• Application patwork: Draw what you want on a piece of paper, cut out the fabrics, and glue them onto the image with hot-melt tape or patchwork glue. You can use the technique on shirts or sweaters. For best results, stitch a few stitches between the pattern and the garment.

We think you may also enjoy reading this article: How to Make Homemade Fabric Softener for Your Towels

How to do patchwork at home

First of all, it’s advisable that you iron tbe scraps of fabric you’ll be using before you start working with them. Also, make sure to have a ruler at hand to specify lengths so that the pieces have the same proportion. If you’re making round shapes, you should use a compass cutter instead of scissors.

After these recommendations, the next step is to create pieces for your home from old fabrics or new scraps. The functionality of patchwork is evident in the following possible projects.

Tapestries

Replace your wallpaper with fabric rugs! After you sew all the scraps together, you can glue the result on the wall. This decorative element looks nice in living rooms and bedrooms.

Curtains

If the plan is to attach scraps to the curtains, ideally, you should select translucent textiles. This allows light to pass through the accessory. This activity can be sewn by hand, by machine, or by joining the cuttings with fabric glue.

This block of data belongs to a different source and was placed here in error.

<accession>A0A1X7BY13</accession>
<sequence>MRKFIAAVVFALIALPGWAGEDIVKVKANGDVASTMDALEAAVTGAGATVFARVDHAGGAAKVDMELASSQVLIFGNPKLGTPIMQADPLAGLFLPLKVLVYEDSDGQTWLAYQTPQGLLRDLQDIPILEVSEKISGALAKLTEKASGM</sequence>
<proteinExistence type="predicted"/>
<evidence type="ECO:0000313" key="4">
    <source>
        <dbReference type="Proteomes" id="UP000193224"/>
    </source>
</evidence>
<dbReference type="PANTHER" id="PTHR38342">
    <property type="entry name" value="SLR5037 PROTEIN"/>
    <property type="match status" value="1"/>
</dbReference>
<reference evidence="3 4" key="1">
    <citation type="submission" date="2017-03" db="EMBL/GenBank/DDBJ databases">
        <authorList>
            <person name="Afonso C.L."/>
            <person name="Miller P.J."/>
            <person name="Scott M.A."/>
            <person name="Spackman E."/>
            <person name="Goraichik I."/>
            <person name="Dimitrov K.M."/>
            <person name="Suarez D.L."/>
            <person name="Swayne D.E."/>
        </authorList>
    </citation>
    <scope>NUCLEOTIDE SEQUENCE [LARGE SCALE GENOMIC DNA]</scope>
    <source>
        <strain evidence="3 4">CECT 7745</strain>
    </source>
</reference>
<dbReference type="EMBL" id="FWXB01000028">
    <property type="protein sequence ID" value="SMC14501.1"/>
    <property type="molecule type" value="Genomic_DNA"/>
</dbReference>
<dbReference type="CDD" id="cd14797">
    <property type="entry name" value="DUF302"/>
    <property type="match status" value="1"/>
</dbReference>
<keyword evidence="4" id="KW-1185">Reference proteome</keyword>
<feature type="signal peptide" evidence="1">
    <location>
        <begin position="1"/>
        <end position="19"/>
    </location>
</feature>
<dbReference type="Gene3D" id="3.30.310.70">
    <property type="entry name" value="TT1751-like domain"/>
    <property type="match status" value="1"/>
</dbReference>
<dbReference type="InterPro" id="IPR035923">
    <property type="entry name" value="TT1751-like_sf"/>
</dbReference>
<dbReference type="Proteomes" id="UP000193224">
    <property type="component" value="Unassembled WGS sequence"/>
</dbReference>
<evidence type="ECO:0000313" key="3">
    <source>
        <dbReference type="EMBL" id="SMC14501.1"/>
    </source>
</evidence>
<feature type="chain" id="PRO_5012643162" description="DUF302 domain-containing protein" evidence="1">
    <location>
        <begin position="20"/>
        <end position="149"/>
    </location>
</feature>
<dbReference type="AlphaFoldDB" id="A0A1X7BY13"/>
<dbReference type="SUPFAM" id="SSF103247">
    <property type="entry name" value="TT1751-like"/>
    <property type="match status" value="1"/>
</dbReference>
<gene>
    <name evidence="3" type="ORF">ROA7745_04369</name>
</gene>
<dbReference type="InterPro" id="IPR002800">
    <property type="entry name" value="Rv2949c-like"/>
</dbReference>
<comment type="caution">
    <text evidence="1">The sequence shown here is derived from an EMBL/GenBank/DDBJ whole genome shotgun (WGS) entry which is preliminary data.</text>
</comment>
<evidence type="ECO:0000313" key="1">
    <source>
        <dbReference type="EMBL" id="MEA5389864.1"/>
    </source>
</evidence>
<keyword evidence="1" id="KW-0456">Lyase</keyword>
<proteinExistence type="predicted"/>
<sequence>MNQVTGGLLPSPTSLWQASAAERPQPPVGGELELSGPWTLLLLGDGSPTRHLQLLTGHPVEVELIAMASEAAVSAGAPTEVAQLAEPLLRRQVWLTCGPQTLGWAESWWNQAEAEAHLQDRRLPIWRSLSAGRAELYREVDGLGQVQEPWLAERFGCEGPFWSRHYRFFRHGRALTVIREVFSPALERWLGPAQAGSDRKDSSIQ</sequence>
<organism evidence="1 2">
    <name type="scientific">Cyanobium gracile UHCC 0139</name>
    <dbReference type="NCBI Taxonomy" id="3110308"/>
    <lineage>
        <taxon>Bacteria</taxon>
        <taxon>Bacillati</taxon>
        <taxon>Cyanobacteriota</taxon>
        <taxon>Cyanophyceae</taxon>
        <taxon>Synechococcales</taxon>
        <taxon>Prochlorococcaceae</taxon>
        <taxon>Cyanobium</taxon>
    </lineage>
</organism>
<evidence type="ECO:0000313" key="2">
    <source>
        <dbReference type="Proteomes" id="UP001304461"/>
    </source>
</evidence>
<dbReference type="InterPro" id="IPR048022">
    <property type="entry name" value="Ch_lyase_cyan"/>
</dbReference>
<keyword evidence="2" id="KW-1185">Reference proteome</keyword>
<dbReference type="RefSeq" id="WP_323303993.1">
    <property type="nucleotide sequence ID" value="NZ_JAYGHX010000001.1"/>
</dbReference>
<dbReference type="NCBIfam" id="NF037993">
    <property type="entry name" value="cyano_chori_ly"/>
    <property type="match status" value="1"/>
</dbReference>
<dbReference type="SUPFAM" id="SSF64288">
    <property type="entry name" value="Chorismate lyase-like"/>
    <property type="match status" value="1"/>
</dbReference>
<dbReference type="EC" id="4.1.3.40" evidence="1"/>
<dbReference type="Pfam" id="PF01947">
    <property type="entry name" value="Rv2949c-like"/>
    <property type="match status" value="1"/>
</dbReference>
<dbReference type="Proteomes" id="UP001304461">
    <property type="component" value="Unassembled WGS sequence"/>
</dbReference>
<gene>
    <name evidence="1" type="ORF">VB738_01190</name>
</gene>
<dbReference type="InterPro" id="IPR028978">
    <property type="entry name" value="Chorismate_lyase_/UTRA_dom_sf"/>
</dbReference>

Furniture upholstery

For this craft, you need to know a little about upholstery, as long as you’re looking for a covering for the furniture. Another option is to take advantage of sewing scraps to cover cushions.

Tablecloths

Create tablecloths with small, medium, or large figures taken from plain fabrics. You can put together squares, rectangles, diamonds or whatever shape you prefer. It’s important that the texture is flat; otherwise, what you place on the cloth won’t remain stable.

Children’s tents

Children’s tents or teepees are all the rage. Patchwork is a witty way to make these play tents. Design a large blanket to serve as a roof for sleepovers.

a tent
Tents are all the rage with kids and even for decorating backyards. You can make your own with this technique.

How to maintain patchwork fabrics

There are two appropriate ways to wash patchwork. First, you can do this by hand, to take better care of the garment. Otherwise, you can watch patchwork garmets in the washing machine in a special mesh bag. If the fabric fades, add a couple of drops of vinegar; this way, the colors will stay, and you won’t stain the rest of the garment.

If you’re working with 100% cotton pieces, it’s best to wash them before you start sewing. This is because the material tends to shrink on the first wash. If you anticipate this shrinking, there will be no surprises.

Like this article? You may also like to read: 8 Failsafe Ideas to Decorate Your Home with Mustard Color

Are patchwork and quilting the same thing?

Patchwork is often confused with quilting. The difference is that the latter is used for triple-ply quilts.

The top layer is the patchwork, the middle one corresponds to the fluffy filling of the quilt, and the last one is the lining that fuses the whole craft. This is why working with scraps of fabric works for some types of quilts, but not all quilts are made with scraps.